The oil giant has been using and testing HoloLens in various areas of its business around the world. The technology is perhaps most appealing to Chevron for enabling “teleportation,” whereby subject matter experts can be virtually anywhere field personnel need them. HoloLens allows Chevron to address issues quickly on the front lines without paying for travel and makes for safer operations at potentially hazardous sites. A worker in the field wearing HoloLens attached to a hardhat and connected to the Chevron network can share her view through the headset with a remote expert. The expert sees exactly what she is seeing in real time on a computer screen and can augment her field of view with relevant data and media (ex. piping diagrams) while talking her through the troubleshooting process step-by-step. In this way, Chevron inspectors are also able to conduct remote inspections, identifying problems and approving changes through a first-line worker’s HoloLens.

Elsewhere at Chevron, HoloLens is the star of a proof of concept in which HoloLens-wearing design engineers project 3D models or holograms at full scale in order to see exactly what a design would look like in real life. In this case, HoloLens is a verification tool, helping engineers test models for clearance, safety and other issues before fabricating a single part, during construction, and in brownfield environments. Will a piece of equipment be operable and maintainable offshore on a floating production unit? This is the kind of question HoloLens can answer at significantly less cost, risk and effort than previously possible.

(Hear about the latest efforts at Chevron from Ed Moore, Senior Technology Strategist – IIoT Technology Area Manager, this September at EWTS 2019.)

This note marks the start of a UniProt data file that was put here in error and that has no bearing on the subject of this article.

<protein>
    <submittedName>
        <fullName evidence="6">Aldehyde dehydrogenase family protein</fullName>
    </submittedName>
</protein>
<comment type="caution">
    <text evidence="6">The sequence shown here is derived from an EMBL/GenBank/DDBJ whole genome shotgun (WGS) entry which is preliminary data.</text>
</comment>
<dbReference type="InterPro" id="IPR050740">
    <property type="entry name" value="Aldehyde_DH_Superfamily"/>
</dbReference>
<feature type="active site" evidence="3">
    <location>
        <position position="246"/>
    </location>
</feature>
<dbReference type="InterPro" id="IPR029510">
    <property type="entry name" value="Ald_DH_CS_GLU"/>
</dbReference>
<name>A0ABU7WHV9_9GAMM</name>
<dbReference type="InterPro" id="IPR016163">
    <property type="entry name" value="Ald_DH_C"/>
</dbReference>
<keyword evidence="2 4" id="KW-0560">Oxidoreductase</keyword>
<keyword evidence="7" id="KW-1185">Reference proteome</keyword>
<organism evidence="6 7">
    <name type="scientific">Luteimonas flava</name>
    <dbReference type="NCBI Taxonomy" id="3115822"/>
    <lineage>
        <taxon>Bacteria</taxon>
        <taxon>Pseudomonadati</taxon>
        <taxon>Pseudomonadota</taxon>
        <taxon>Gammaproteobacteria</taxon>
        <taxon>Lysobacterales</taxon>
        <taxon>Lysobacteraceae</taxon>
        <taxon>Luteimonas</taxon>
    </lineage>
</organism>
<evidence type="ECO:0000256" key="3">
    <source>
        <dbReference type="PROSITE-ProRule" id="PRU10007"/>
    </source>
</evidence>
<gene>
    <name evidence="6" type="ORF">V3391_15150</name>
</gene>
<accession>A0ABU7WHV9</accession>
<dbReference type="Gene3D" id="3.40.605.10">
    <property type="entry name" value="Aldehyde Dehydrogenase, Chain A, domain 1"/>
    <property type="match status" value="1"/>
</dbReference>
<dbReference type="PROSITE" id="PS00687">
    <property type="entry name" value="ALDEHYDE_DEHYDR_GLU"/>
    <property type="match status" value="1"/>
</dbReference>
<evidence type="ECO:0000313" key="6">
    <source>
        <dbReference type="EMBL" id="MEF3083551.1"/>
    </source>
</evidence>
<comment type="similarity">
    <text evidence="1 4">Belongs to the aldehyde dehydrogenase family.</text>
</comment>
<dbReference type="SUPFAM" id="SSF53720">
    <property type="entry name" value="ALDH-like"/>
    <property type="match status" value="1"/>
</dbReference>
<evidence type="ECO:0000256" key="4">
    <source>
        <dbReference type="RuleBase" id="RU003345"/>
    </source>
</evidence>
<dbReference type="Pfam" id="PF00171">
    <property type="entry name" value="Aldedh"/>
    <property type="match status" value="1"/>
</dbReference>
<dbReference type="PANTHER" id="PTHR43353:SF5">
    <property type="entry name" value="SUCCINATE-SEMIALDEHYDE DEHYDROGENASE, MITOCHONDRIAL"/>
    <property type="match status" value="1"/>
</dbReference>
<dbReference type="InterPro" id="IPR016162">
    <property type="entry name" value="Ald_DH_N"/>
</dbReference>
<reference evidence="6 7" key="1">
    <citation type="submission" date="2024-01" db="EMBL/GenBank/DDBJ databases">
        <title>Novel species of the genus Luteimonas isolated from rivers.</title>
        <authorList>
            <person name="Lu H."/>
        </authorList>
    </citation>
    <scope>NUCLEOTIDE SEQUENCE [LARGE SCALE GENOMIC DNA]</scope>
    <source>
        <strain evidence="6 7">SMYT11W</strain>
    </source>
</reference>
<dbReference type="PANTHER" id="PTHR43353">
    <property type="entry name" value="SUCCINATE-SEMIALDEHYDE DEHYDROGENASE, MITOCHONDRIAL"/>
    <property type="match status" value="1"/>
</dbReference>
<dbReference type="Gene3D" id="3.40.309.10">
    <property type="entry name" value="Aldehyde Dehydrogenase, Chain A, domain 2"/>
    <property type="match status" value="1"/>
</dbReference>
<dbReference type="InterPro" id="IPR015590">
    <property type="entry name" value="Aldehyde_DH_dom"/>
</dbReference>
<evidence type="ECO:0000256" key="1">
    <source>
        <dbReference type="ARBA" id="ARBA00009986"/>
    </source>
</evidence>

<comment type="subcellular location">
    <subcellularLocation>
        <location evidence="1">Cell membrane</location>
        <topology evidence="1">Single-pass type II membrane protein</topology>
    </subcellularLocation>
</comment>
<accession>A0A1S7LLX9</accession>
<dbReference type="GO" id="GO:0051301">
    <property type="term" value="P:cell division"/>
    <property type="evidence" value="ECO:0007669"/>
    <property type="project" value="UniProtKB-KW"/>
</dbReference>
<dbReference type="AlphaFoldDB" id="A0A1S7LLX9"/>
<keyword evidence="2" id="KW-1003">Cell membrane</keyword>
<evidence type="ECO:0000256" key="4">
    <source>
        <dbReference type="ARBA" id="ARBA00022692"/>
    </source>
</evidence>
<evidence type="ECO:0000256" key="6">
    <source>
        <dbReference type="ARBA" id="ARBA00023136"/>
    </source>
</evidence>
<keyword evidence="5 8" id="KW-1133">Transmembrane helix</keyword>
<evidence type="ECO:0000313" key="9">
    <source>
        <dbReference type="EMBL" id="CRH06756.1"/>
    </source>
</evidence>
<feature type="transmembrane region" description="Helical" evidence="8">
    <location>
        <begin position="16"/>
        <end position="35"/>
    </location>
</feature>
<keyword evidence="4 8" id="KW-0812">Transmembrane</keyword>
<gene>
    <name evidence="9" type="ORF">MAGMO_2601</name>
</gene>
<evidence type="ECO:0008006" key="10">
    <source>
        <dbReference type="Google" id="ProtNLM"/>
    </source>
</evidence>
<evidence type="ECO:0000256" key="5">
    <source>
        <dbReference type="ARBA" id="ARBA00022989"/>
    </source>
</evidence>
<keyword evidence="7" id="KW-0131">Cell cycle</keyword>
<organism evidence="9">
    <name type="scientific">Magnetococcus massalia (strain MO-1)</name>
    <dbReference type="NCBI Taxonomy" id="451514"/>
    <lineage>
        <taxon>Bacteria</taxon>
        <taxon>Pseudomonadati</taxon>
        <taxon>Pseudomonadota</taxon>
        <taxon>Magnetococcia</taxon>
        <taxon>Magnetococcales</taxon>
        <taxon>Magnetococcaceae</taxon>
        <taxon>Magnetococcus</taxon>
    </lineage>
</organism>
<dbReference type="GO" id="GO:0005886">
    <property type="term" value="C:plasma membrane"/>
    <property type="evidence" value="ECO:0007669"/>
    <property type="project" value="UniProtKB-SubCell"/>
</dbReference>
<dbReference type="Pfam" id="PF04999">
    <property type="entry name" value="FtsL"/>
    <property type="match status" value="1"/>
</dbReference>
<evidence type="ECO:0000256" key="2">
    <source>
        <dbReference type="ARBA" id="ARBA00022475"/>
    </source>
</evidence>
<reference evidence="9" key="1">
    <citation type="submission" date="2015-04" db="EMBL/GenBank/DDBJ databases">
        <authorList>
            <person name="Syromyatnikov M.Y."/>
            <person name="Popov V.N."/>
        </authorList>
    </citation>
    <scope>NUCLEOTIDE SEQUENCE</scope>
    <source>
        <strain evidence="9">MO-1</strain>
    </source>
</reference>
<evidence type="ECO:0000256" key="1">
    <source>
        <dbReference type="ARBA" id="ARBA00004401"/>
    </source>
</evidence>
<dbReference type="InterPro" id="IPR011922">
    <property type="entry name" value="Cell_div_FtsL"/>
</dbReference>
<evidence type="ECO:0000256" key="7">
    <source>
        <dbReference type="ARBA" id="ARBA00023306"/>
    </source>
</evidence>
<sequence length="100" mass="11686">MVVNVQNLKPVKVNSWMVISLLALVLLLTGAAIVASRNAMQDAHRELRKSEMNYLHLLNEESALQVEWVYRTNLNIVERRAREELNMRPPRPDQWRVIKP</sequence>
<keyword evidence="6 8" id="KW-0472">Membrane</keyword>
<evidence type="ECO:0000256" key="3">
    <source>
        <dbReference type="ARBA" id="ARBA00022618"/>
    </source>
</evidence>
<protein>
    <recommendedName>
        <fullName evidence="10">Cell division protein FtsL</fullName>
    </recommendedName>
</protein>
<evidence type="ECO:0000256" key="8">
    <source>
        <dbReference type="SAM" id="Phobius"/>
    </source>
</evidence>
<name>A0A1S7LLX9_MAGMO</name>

Design at Ford

Ford has completely overhauled its design process with Microsoft’s HoloLens headset, and the auto giant isn’t done innovating with the technology. In September 2017, following an initial pilot phase, Ford expanded use and testing of HoloLens globally, allowing Ford designers around the world to collaborate more effectively on new vehicles. Rather than completely do away with the expensive and time-consuming 3D clay model approach to refining designs, Ford has added mixed reality to enhance the design process, unleash more creativity on behalf of designers, and dramatically reduce time to market. So, instead of creating a new clay model every time a change is made to a design, Ford’s designers are able to project progressive digital designs onto a base (physical) clay model, viewing these through a HoloLens headset in order to iterate more quickly.

Thousands of decisions go into designing a vehicle. In the past, evaluating a single design change (building a new clay model) could take weeks; HoloLens cuts this down to hours or even minutes. HoloLens also makes it easier for Ford’s designers to collaborate with colleagues on the engineering and management side of the business. In addition, Ford believes HoloLens has the potential to improve other areas of vehicle development, including early product conception and engineering studies, as well as training, sales and work on the factory floor.

(Learn more about how HoloLens and other wearables are employed at Ford when Randy Nunez and Marty Smets take the EWTS 2019 stage.)

Be the first to hear about Boeing’s, ExxonMobil’s, and others’ experiences with the new HoloLens at EWTS 2019 this September in Dallas.

Read about other companies using HoloLens for Design and Asset Visualization here. Also read: 3 Cool Use Cases of HoloLens in Enterprise

Ready for some nostalgia? Remember HoloLens “Share Your Idea” campaign? Read our Top 5 Submissions

 

Image source: techradar

The Enterprise Wearable Technology Summit (EWTS) is an annual conference dedicated to the use of wearable technology for business and industrial applications. As the leading event for enterprise wearables, EWTS is where enterprises go to innovate with the latest in wearable tech, including heads-up displays, AR/VR/MR, body- and wrist-worn devices, and even exoskeletons. The 6th annual EWTS will be held September 17-19, 2019 in Dallas, TX. More details, including agenda and early confirmed speakers, to come on the conference website.